Modern*Simplicity

Creating a Life Free From Chaos

How to Curb Kids’ Screen Time

How to Curb Kids' Screen TimeMy kids (and I) spend way too much time on screens. I know it. And I’m fully aware my kids got this habit from me since they always see me and my husband with our iDevices, all the time. The screen time is out of control.

My kids have had a lot of access to the Hulu, Netflix, Xbox, mobile devices, computers, and video games, and it’s taking its toll. (YouTube OMG.) Screen time seriously went through the roof when the boys got their own iPhones. It doesn’t help my anxiety to see them on their screens while my mind is racing with fears of online bullying, pornography, and worse. It really doesn’t help when I hear them parroting questionable language they’ve heard on YouTube or talking about mature subjects they stumbled onto on television.

Ninety-eight percent of households with children 8 and under have access to a mobile device, such as a tablet or smartphone. That’s an increase from 52 percent just six years ago, according to a nationally representative parent survey from Common Sense Media, a nonprofit organization. Kids are spending an average of two and a half hours a day on a screen. For 8- to 12-year-olds, the average daily screen time was four and a half hours, according to a 2015 Common Sense Media report.

The American Academy of Pediatrics warns that overuse of digital media can put kids and teens at risk of obesity, sleep problems, cyberbullying, and poor performance at school.

I know all these statistics, and yet I still get lazy and let them loose with their devices. Part of the problem is that I work from home full time, and when the kids are around, I’ve defaulted to letting them watch TV and or play video games so I can work in relative peace. Bad habit. I also have a chronic illness and tend to wear myself out during the day, so I’m just plain done by the time the kids get home from school.

In a much-needed effort to get control back of the screens, I’m going to start curbing TV time in part by setting regular work hours for myself, something I’ve never really done. I work a regular work day, usually 9 a.m. to around 5 p.m., but then I often keep my devices with me “just in case” I’m needed. I’m never really off. My office is *right there* plus my laptop can follow me anywhere. If I have some better boundaries with solid work hours, it’ll be easier to come up with screen-less activities for my kids to do while I’m busy, and hopefully it will preserve some of my energy to actually interact fully with them when I’m not working. This is going to be even more important in a few weeks when the kids get out of school for the summer (cue the horror movie music).

The boys will also have a screen time “cap” per day. They will need to earn that screen time with daily chores + outdoor time + homework, and if no homework from school, they’ll get to do a few pages of grade-appropriate workbooks. (Those workbooks arrived yesterday. Needless to say, the kids were NOT amused!) I’m also going to encourage them to go play in their rooms — you know, with all those toys they never touch. The way I played when I was a kid… analog.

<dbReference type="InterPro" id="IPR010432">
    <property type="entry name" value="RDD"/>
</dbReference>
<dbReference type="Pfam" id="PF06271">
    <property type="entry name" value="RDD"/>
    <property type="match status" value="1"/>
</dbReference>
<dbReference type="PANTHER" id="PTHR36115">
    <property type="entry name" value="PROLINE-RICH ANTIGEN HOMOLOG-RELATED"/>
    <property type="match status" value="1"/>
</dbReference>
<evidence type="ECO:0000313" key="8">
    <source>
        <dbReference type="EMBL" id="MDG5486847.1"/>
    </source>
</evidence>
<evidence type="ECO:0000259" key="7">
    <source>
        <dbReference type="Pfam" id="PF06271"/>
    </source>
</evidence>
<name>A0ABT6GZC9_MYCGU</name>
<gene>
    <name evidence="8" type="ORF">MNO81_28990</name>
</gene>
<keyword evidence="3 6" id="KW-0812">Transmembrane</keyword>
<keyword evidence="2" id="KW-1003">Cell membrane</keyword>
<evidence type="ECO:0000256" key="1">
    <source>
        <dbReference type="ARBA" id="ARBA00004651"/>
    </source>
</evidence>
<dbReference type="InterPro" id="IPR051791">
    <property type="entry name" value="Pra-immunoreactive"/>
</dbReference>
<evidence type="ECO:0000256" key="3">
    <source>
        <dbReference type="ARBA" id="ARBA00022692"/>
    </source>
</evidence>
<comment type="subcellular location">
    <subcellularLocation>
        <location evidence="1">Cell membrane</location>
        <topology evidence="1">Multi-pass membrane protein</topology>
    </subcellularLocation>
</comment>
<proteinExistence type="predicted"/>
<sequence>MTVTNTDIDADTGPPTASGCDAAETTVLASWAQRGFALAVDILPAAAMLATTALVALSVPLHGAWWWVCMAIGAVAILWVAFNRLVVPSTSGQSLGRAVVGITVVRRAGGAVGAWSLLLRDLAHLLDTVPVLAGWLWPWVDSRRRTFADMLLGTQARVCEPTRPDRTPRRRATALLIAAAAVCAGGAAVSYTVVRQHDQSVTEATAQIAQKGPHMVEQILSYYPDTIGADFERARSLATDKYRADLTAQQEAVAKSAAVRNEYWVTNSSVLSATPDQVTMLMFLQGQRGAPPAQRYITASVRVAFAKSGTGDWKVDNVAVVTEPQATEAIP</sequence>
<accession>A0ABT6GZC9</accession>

A tactic I used when they were younger is the Tech Ticket. You may have seen Tech Tickets or TV punch cards elsewhere, and I got this idea from Pinterest. I created my own Tech Ticket, with spaces for 10 30-minute sessions where the kids can play video games, surf on the computer, or watch TV, whether it’s Netflix, a DVD, or Hulu. Basically, it’s 1 hour a day, 5 days a week.

We’ve used the Tech Tickets for weekdays during school weeks, though it would be great to implement before summer. I thought I was going to be met with resistance, but both my boys were intrigued with the idea. I did offer a “surprise” if they could get through the week without using all their punches. tech_ticket.indd

I’m offering my Tech Ticket as a pdf download below — just print it off and cut the tickets apart, one ticket per kid. There are 8 tickets per page. Use a hole punch or marker to mark off each 30-minute increment the kids use. I printed mine on random colored cardstock to make it fun.

What are your best tactics for curbing kids’ screen time? How have your kids gotten into the habit of being screen-free? Share in the comments!

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One Reply

  1. This is a great idea. I’ve been down this road with my youngest. I think that awareness is a huge first step toward change, and letting them know you care enough about it to do this will help them be more aware of it too. I have always made art supplies and crafting, lego etc available to my daughter and found out that she has developed into quite the little artist. We also have a mini farm and that helps a lot. Even though, we still have to have the screen time talk from time to time. Great article Sandy, and I wish you all the best for a wonderful summer with the kids. Blessings, Hanna

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